The professor said sternly, “Young man, you will hand over that formula.”

Simon shrugged. “I always intended to.”

Professor Nerfause grumbled into passivity.

Duke Huvinney said, “You are positive the girl left?”

That was not precisely what Simon had said; he nodded anyway. Neither man wanted to hear an equivocation nor did they did not ask to tour the house. They straightened their hats and coats and went down the path to a waiting coach. As the coach departed, Simon shut the outside door, took a deep breath, and strode to the center of the hall.

The woman had not reappeared. Most potions transformed their recipients for a few seconds, no more. Simon had perfected formulas where the effects lasted minutes at a time (a “true” transformation should last longer than the flicker of an eye). The vanishing spell was one of his strongest.

He had tried it on himself as an ointment and as a drink (the classic form of administration). He’d vanished for nearly ten minutes, during which time he’d slid into his uncle’s study and read his current will. When the man died, Simon would inherit his property. Of course, Ferrall might change his mind—if Simon ruined another of his parties, for instance.

Vanishing was the potion Simon spit into the woman’s face—to hide her, to keep her safe, long enough for the jackals to retreat. Except she should have reappeared by now. Perhaps she had when Simon was with his uncle: she’d reappeared and “scurried” away.

He neared the hall’s furthest wall and leaned against it, hands splayed along the paneling. Whispers. Shudders. The wood seemed to ripple. For an instant, Simon thought he felt an arm, smooth flesh, beneath his palms. He closed one hand over—nothing.

Groaning, he pressed his forehead against the wall’s wood panels. He must have imagined the arm. No formula was strong enough to—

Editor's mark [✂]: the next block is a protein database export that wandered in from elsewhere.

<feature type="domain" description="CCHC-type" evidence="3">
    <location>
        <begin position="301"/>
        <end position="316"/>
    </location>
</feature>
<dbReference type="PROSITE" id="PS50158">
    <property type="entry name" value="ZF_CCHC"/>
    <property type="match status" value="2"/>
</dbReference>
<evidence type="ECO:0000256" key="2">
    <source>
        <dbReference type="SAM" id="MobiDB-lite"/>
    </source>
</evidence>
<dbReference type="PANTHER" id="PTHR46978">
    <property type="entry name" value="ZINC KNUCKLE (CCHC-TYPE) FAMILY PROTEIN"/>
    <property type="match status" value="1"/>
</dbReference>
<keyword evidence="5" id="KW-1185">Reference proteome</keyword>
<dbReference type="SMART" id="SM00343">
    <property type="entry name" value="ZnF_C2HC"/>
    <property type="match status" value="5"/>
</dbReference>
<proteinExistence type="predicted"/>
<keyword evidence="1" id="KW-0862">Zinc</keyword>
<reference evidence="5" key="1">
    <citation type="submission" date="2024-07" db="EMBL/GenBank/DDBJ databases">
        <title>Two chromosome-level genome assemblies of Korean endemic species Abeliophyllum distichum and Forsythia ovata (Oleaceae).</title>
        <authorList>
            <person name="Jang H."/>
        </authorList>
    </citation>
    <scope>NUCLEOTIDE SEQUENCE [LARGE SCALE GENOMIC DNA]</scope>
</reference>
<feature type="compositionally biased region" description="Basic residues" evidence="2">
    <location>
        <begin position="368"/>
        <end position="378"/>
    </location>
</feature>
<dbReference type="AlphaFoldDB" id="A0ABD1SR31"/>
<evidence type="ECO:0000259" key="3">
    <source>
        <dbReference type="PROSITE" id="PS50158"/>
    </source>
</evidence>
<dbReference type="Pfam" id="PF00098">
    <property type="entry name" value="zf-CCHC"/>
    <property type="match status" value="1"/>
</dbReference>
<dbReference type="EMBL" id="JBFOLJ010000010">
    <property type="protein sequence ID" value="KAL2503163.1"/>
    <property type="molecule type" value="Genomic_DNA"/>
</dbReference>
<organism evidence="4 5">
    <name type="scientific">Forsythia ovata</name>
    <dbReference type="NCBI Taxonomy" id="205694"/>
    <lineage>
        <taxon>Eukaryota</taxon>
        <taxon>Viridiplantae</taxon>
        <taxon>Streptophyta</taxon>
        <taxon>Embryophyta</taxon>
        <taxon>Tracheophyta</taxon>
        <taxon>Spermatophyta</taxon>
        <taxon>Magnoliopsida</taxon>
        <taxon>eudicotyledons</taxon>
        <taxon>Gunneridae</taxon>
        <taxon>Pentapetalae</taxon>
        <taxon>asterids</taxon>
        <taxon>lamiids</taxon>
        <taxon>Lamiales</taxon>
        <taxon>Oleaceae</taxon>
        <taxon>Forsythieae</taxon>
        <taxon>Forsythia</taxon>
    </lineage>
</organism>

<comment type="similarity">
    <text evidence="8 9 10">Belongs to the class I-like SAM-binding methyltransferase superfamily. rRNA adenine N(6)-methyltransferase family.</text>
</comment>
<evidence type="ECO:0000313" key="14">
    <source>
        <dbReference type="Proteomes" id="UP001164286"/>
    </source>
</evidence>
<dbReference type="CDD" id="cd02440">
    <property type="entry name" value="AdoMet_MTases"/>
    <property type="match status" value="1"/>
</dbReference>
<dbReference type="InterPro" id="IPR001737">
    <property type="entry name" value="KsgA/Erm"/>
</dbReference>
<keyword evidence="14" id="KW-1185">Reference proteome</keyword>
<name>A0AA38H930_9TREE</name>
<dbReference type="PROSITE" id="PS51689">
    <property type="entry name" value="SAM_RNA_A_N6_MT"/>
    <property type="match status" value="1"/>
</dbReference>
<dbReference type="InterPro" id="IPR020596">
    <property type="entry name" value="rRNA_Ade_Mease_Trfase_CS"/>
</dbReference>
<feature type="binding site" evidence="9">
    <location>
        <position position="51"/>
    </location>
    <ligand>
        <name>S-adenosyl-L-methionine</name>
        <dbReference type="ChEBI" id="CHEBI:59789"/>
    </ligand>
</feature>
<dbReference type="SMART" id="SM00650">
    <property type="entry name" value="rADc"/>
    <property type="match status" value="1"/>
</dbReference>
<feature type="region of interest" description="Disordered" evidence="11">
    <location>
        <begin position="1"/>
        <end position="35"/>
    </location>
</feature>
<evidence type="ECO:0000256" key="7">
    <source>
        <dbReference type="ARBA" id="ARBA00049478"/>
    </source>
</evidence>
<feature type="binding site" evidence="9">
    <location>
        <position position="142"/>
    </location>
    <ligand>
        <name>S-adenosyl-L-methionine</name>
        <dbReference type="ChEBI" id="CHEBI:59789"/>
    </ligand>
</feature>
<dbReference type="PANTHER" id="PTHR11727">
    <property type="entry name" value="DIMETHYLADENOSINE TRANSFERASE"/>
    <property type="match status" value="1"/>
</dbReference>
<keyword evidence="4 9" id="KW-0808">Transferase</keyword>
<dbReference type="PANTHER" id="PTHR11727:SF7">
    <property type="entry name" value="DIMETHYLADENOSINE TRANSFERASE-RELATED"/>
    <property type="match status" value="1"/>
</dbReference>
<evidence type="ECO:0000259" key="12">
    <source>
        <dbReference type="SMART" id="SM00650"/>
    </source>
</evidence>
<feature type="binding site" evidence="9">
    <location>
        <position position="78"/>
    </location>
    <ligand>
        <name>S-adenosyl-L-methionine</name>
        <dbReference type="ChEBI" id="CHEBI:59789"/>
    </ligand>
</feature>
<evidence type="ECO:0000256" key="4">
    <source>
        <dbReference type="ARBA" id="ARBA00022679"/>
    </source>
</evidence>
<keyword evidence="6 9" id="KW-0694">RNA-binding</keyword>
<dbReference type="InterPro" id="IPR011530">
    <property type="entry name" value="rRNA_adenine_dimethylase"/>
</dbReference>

Of course I imagined it. There was no other explanation.

Simon pulled on a long overcoat and went out in the crisp, fall day, coughing against a sudden intake of fresh air.

His uncle’s house sat amongst other two and three-storey mansions on the south side of Kingston’s Palisades district. Carriages rattled past, lords and ladies on their way to the Royal Palace at the top of Palisades’ hill. Simon circled the hill and crossed several roads before he reached a small park on its east side. Bushes lined a steep stone staircase which Simon took two steps at a time to a gate at the crest of the hill.

He was at the back of the Academy property, a series of stone buildings surrounding an oval drive. He headed beyond the furthest stone building to a series of ramshackle cottages. Tutors and mere instructors shared the cottages. Professors had apartments in the largest stone lodge that sat crossways to the Academy’s laboratory.

Simon slowed at the first cottage. The door was half-open; a tutor stood on the front stoop, straightening his wrinkled robe. “I need the mathematics chart,” the tutor called into the house. “You can pick it up from the classroom after.”

Not all tutors and instructors dealt with potions. The Academy claimed it wanted to diversify. Ever since Michaelis and Studdle failed to turn tin to gold, the Academy had felt the discomfort of placing all its nepotism eggs into one magical potions basket.